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THE SECOND VATICAN COUNCIL

   THE SIXTEEN ENCYCLICALS

  The most fundamental error in the Church in the last 500 years.

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THE DOCUMENTS  OF THE SECOND VATICAN COUNCIL



Pope John XXIII’s Address to Open the Council                           Intention and Convocation of Vatican II

 

On the Church in the Modern World                                                                         Gaudium Et Spes
Dogmatic Constitution on the Church                                                                       Lumen Gentium
Dogmatic Constitution on Divine Revelation                                                           Dei Verbum
Declaration on Religious Freedom                                                                              Dignitatis Humanae
Decree on Ecumenism                                                                                                   Unitatis Redintegratio
Decree on the Churches of the Eastern Rite                                                              Orientalium Ecclesiarum
On the Relation to Non-Christian Religions                                                              Nostra Aetate
Guidelines on Religious Relations with the Jews
Decree on Mission Activity of the Church                                                                  Ad Gentes
Declaration on Christian Education                                                                            Gravissimum Educationis
Decree on the Pastoral Office of Bishops                                                                    Christus Dominus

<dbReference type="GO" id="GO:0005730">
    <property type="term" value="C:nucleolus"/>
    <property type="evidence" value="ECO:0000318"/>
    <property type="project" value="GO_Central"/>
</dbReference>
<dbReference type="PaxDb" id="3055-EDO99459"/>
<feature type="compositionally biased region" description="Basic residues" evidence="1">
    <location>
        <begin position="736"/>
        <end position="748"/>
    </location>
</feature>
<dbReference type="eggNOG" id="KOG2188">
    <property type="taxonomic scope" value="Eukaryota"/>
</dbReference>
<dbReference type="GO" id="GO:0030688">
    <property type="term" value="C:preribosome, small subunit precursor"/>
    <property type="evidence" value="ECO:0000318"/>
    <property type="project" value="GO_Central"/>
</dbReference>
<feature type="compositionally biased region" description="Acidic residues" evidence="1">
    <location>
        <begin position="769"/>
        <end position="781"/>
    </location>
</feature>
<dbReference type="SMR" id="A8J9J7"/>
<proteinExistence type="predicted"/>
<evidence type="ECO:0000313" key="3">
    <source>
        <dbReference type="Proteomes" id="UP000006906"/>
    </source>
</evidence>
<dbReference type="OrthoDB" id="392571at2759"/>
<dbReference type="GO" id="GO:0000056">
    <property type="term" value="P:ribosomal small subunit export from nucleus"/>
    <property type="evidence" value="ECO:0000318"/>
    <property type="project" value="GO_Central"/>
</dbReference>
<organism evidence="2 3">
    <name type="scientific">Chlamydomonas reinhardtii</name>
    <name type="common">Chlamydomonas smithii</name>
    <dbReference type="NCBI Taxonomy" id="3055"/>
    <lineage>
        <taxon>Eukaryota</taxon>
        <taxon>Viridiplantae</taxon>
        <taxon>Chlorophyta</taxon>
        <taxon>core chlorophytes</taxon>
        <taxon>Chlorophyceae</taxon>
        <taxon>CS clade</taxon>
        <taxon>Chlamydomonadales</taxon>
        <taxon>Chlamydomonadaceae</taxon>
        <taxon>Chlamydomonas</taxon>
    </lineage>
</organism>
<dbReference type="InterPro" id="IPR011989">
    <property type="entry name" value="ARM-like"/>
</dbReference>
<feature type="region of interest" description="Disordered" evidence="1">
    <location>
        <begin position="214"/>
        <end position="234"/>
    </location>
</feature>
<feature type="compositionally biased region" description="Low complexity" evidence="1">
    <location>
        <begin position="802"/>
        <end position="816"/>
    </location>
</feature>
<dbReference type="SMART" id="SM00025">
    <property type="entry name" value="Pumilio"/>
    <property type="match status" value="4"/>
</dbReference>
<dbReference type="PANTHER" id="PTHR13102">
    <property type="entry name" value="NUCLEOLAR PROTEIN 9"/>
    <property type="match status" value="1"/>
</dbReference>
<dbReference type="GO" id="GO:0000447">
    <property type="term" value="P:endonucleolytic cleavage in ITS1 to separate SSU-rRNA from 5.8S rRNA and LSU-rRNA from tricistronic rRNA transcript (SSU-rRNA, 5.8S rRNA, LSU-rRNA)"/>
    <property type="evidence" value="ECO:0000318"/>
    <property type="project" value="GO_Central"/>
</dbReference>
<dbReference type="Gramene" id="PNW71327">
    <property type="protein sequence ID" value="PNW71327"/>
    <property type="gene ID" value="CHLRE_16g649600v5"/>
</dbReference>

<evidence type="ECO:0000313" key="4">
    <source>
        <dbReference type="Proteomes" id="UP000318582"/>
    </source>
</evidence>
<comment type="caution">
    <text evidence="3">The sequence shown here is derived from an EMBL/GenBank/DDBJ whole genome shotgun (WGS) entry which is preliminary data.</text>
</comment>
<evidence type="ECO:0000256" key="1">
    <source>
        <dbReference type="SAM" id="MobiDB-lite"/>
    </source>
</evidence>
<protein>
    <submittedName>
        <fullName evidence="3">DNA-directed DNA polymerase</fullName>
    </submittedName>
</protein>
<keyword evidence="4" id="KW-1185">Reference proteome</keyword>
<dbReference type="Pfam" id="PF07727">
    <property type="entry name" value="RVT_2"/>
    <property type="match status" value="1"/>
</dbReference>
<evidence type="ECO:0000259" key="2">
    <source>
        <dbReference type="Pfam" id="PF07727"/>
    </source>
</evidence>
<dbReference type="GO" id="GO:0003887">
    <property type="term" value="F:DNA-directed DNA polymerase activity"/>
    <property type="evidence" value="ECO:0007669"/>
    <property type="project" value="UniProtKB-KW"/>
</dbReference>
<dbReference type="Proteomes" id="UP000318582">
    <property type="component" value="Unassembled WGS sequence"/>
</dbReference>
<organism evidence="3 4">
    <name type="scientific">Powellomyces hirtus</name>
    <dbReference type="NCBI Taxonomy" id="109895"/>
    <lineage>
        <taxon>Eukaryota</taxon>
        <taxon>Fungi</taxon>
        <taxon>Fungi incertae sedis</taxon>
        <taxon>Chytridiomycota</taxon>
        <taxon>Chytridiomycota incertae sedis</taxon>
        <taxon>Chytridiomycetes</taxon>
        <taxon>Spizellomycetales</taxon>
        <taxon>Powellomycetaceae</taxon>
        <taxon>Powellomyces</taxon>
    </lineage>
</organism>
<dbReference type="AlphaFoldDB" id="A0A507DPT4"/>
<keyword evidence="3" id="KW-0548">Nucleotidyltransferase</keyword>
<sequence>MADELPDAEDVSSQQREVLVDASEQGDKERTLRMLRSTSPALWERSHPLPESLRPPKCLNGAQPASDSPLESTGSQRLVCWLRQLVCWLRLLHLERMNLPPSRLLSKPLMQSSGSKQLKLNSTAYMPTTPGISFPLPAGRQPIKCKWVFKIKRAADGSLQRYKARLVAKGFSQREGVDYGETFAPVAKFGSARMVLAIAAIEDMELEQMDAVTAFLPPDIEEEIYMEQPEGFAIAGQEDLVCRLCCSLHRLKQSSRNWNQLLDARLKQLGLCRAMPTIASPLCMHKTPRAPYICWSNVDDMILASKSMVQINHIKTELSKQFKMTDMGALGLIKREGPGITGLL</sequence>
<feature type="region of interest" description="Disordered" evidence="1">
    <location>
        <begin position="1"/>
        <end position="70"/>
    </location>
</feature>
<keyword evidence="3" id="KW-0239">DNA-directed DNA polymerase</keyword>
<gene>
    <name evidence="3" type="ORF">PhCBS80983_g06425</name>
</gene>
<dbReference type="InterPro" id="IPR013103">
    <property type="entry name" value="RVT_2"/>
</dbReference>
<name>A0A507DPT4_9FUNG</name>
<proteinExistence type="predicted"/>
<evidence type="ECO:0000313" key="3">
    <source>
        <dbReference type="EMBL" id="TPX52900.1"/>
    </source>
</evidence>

Decree on Apostolate of Laity                                                                                       Apostolicam Actuositatem
Constitution on Sacred Liturgy                                                                                     Sacrosanctum Concilium
Decree on Renewal of Religious Life Perfectae                                                          Sacramentum-Caritatis
Decree on Ministry of Priests                                                                                        Presbyterorum Ordinis
Decree on Priestly Training                                                                                       Optatam Totius


Decree on Means of Social Communication Inter MirificaPope Paul VI’s Address to the Last General Meeting


Constitutions


Dei Verbum

The Second Vatican Council's Dogmatic Constitution on Divine Revelation was promulgated by Pope Paul VI on 18 November 1965, following approval by the assembled bishops by a vote of 2,344 to 6. It is one of the principal documents of the Second Vatican Council, indeed their very foundation in the view of one of the leading Council Fathers, Bishop Christopher Butler. The phrase "Dei verbum" is Latin for "Word of God" and is taken from the first line of the document,[2] as is customary for titles of major Catholic documents.

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Lumen Gentium

Lumen gentium, the Dogmatic Constitution on the Church, is one of the principal documents of the Second Vatican Council. This dogmatic constitution was promulgated by Pope Paul VI on 21 November 1964, following approval by the assembled bishops by a vote of 2,151 to 5.[1] As is customary with significant Roman Catholic Church documents, it is known by its incipit, "Lumen gentium", Latin for "Light of the Nations".Lumen gentium magnified the authority, identity, and the mission of the church, as well as the duty of the faithful.[2]   READ MORE.....................


Sacrosanctum Concilium 

Sacrosanctum Concilium, the Constitution on the Sacred Liturgy, is one of the constitutions of the Second Vatican Council. It was approved by the assembled bishops by a vote of 2,147 to 4 and promulgated by Pope Paul VI on 4 December 1963.[1] The main aim was to achieve greater lay participation in the Catholic Church's liturgy. The title is taken from the opening lines of the document and means "this Sacred Council".  READ MORE...........